ISIS/ISIL, which has received a great deal attention after its capture of much of northern Iraq and its posting of Internet videos of its beheadings, is the successor to the group commonly known as al-Qaeda in Iraq (AQI). On May 14, 2014, the U.S. State Department announced its decision to use “Islamic State of Iraq and the Levant” (ISIL) as the group’s primary name, most likely to avoid reminding the world that that U.S. aid to the anti-Assad rebel coalition in Syria benefited ISIS.

The Washington Post, citing U.S., Iraqi, and Iranian sources, noted in a December 27 report that Iran has greatly increased its military involvement in Iraq over the past year by providing much-needed aid to the Baghdad government in its fight against Islamic State militants. ISIS conquered much of northern Iraq, including the major city of Mosul, last June, extending its scope of its operations from its activities against Syrian President Bashar al-Assad. Former U.K. Prime Minister Tony Blair commented at the time, “There is also no doubt that a major proximate cause of the takeover of Mosul by ISIL is the situation in Syria.”

The Post quoted a senior Iranian cleric identified as having close ties to Tehran’s leadership, who spoke on the condition of anonymity. The cleric said that since the Islamic State captured much of northern Iraq, Iran has sent more than 1,000 military advisers to Iraq, as well as elite units, and has also conducted airstrikes and spent more than $1 billion on military aid.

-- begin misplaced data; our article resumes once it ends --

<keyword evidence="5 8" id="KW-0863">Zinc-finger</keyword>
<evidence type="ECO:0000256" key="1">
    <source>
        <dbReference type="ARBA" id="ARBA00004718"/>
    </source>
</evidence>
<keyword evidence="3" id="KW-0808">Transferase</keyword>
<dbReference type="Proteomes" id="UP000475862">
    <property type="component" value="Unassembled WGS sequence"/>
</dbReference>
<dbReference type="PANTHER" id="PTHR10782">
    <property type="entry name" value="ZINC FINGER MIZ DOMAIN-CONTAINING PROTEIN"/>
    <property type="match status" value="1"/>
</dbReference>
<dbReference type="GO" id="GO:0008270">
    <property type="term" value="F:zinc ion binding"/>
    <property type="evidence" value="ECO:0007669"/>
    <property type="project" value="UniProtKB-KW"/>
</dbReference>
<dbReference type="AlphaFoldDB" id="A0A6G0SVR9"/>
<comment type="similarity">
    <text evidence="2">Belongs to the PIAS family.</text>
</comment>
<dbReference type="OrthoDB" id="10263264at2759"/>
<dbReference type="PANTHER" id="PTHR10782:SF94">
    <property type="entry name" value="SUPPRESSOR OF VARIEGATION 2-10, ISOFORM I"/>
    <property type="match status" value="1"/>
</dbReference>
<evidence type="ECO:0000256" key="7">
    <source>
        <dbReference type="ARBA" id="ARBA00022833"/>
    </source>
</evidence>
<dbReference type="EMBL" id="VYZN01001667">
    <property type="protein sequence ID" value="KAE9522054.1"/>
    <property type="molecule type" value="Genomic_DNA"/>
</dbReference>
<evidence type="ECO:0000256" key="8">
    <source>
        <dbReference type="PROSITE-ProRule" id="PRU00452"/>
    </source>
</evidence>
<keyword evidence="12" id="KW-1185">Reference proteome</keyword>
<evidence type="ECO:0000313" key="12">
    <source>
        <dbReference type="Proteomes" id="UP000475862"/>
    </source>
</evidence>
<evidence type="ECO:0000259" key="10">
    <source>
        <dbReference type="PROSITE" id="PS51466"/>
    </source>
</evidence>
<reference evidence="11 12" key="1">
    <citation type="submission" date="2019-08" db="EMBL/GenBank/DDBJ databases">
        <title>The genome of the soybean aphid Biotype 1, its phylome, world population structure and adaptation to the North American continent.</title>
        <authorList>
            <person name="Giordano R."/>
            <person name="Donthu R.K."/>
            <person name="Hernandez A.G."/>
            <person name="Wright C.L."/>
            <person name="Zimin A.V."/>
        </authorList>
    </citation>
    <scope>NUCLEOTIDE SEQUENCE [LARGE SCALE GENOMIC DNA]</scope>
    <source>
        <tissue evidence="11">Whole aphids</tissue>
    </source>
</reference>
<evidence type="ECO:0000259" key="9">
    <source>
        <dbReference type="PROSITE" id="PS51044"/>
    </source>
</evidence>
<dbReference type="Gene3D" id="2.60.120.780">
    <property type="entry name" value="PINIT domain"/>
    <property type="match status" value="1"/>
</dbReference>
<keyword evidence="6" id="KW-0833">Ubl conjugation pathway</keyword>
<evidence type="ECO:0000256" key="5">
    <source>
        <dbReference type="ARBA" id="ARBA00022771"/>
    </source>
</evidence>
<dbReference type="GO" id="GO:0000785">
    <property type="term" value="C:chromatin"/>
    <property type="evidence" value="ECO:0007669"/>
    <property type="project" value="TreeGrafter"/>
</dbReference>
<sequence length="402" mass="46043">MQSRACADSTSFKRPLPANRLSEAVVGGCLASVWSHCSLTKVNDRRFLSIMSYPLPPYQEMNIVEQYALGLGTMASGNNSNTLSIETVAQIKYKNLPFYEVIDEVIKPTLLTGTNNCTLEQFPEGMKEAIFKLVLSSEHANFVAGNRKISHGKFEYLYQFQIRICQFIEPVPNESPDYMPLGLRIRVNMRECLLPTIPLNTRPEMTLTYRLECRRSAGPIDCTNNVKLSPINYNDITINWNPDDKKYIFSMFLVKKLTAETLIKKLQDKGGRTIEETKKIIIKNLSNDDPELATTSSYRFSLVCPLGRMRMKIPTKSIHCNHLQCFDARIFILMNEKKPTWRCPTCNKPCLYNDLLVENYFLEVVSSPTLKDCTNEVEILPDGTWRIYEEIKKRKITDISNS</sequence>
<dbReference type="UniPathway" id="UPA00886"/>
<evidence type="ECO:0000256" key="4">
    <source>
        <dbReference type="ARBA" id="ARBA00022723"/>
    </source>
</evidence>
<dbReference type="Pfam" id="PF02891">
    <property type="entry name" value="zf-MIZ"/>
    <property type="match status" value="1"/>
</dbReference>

“The areas that have been liberated from DAESH have been thanks to Iran’s advice, command, leaders and support,” the cleric said. DAESH is an Arabic acronym used almost exclusively by opponents of ISIS.

The Post also quoted Ali Khedery, an Iraqi-American who advised four U.S. ambassadors in Iraq, who said that the tensions that existed between the United States and Iran since 2003 (mostly stemming from Iran’s opposition to the U.S. flying of drones over Iran to obtain intelligence Iran’s nuclear fuel enrichment program) have been eased by their shared interest in defeating ISIS.